Center for American Progress

Integrate Homeland Security Within National Security Planning, Budgeting, Management, and Oversight
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Integrate Homeland Security Within National Security Planning, Budgeting, Management, and Oversight

The federal government must not only have an integrated national security strategy, it must support the strategy with a budget that adequately funds all elements of national power.

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“The boundaries between domestic and foreign have blurred,” Richard Clarke told Dr. Condoleezza Rice at the start of the Bush administration. Yet, homeland security at the White House has evolved as a competing power center rather than an integrated policy imperative, a “third wheel” according to the 9/11 Commission.

Global terrorists bent on attacking the United States do not recognize artificial dividing lines between domestic and international, public and private. National interests extend from all 50 states to all nation-states.

The federal government must not only have an integrated national security strategy, it must support the strategy with a budget that adequately funds all elements of national power. The formation of the Department of Homeland Security, while providing an important nexus for planning, coordination, and action, is a daunting management challenge. Progress has definitely been handicapped by the sheer size of the merger, constant organizational change, and management turnover during its three years of existence.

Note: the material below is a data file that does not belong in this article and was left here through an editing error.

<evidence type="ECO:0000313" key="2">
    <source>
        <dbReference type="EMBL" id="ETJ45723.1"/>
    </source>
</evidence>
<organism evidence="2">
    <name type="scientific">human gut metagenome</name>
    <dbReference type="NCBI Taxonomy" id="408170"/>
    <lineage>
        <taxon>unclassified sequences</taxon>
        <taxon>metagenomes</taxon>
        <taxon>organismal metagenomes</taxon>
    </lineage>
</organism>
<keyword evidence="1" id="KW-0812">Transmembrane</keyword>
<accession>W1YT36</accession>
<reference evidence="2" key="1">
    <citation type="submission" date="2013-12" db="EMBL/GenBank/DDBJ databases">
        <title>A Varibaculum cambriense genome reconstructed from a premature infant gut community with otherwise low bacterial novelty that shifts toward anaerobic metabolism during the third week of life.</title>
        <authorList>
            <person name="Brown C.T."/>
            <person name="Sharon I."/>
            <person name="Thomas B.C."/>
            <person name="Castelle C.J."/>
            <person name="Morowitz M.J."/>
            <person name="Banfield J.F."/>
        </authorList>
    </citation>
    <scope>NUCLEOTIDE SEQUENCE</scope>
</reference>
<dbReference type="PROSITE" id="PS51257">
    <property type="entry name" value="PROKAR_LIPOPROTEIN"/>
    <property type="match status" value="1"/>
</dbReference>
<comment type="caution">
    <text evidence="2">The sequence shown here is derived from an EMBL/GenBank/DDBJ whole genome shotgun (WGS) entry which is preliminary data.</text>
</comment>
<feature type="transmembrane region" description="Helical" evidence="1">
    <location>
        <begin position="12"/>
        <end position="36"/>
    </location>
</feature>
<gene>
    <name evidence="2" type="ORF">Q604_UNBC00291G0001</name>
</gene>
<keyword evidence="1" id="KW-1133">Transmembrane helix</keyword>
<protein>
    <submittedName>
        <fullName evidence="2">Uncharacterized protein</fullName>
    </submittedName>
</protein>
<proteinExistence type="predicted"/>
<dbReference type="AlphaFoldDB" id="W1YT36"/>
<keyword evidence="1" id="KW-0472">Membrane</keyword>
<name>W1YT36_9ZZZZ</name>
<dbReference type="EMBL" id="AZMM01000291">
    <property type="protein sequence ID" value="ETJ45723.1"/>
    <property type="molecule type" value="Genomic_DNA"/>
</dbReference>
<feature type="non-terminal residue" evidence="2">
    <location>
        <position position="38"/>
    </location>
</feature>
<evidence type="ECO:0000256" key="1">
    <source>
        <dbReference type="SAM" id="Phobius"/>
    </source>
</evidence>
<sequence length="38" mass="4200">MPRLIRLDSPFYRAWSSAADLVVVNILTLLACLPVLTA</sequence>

The process of developing the first-ever Quadrennial Homeland Security Review can help the next administration assess the future threat environment, what is required to protect our society and economy, and the resource implications for all levels of government and the private sector. The QHSR should attempt to calculate how much is being spent on homeland security below the federal level so that the importance of federal support can be properly assessed.

Attention should also go to reforming the current congressional committee structure, where 88 committees/sub-committees have jurisdiction, inhibiting the development of comprehensive approaches to homeland security.

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